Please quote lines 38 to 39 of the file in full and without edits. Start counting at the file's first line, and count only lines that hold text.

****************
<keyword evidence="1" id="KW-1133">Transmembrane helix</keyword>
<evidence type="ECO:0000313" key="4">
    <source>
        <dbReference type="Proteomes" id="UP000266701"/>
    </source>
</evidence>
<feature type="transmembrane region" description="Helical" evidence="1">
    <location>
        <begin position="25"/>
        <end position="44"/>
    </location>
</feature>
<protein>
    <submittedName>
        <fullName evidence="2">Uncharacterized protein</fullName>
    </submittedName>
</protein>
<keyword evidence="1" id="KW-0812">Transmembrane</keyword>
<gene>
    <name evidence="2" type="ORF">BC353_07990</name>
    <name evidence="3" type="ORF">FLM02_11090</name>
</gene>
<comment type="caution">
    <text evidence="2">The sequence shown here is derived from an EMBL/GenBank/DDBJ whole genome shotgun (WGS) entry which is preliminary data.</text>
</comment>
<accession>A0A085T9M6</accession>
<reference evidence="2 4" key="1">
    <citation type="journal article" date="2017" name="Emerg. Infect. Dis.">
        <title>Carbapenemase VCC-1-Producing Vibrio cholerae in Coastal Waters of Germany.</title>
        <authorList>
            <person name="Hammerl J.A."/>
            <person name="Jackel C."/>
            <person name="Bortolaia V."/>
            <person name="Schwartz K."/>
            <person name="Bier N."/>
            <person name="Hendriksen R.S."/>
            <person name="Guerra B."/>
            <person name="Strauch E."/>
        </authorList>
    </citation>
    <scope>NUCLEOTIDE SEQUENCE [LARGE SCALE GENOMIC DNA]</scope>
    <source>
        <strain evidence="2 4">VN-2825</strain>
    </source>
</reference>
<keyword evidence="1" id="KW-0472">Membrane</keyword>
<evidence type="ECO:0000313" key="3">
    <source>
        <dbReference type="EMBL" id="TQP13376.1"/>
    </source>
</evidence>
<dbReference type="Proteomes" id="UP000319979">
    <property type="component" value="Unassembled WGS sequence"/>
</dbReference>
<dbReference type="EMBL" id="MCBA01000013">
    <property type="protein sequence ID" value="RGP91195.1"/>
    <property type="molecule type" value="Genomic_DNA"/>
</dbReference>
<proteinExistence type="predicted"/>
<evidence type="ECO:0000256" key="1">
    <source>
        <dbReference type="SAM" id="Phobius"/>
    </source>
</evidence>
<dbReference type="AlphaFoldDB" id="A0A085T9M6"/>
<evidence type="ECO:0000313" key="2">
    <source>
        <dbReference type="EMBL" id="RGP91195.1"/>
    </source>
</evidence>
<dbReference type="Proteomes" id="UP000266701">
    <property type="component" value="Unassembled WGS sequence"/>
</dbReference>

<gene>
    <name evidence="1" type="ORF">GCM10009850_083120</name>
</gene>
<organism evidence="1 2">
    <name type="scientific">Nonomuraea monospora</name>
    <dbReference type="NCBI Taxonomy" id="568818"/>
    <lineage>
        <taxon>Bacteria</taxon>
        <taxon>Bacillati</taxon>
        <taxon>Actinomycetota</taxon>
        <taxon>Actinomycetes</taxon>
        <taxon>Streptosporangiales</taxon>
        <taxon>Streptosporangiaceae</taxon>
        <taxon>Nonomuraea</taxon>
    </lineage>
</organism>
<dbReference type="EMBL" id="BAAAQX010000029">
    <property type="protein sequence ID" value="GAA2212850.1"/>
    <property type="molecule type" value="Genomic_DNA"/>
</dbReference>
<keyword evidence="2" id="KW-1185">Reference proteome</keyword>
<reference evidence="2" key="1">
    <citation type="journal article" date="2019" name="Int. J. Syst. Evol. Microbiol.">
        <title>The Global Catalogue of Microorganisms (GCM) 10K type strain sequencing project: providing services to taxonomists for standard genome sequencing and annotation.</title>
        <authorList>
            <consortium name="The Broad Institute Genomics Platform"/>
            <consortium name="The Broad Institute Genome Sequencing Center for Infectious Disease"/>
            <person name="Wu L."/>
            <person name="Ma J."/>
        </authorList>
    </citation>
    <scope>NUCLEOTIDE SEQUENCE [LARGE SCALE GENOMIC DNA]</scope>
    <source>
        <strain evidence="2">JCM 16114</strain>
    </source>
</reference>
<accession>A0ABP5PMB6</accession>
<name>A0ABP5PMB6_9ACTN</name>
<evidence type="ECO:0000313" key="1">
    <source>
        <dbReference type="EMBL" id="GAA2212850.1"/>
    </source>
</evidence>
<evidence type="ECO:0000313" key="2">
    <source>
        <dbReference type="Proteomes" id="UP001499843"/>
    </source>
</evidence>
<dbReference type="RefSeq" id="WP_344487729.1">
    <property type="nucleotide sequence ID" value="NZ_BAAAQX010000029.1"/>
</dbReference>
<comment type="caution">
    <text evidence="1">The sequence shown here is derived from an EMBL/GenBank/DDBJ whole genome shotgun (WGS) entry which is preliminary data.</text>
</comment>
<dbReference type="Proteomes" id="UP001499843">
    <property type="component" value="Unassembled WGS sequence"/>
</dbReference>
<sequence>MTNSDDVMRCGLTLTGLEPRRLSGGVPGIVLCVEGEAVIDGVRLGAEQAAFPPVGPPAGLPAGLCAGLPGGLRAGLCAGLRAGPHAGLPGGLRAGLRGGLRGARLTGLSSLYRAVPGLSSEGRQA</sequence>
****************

            <person name="Strauch E."/>
        </authorList>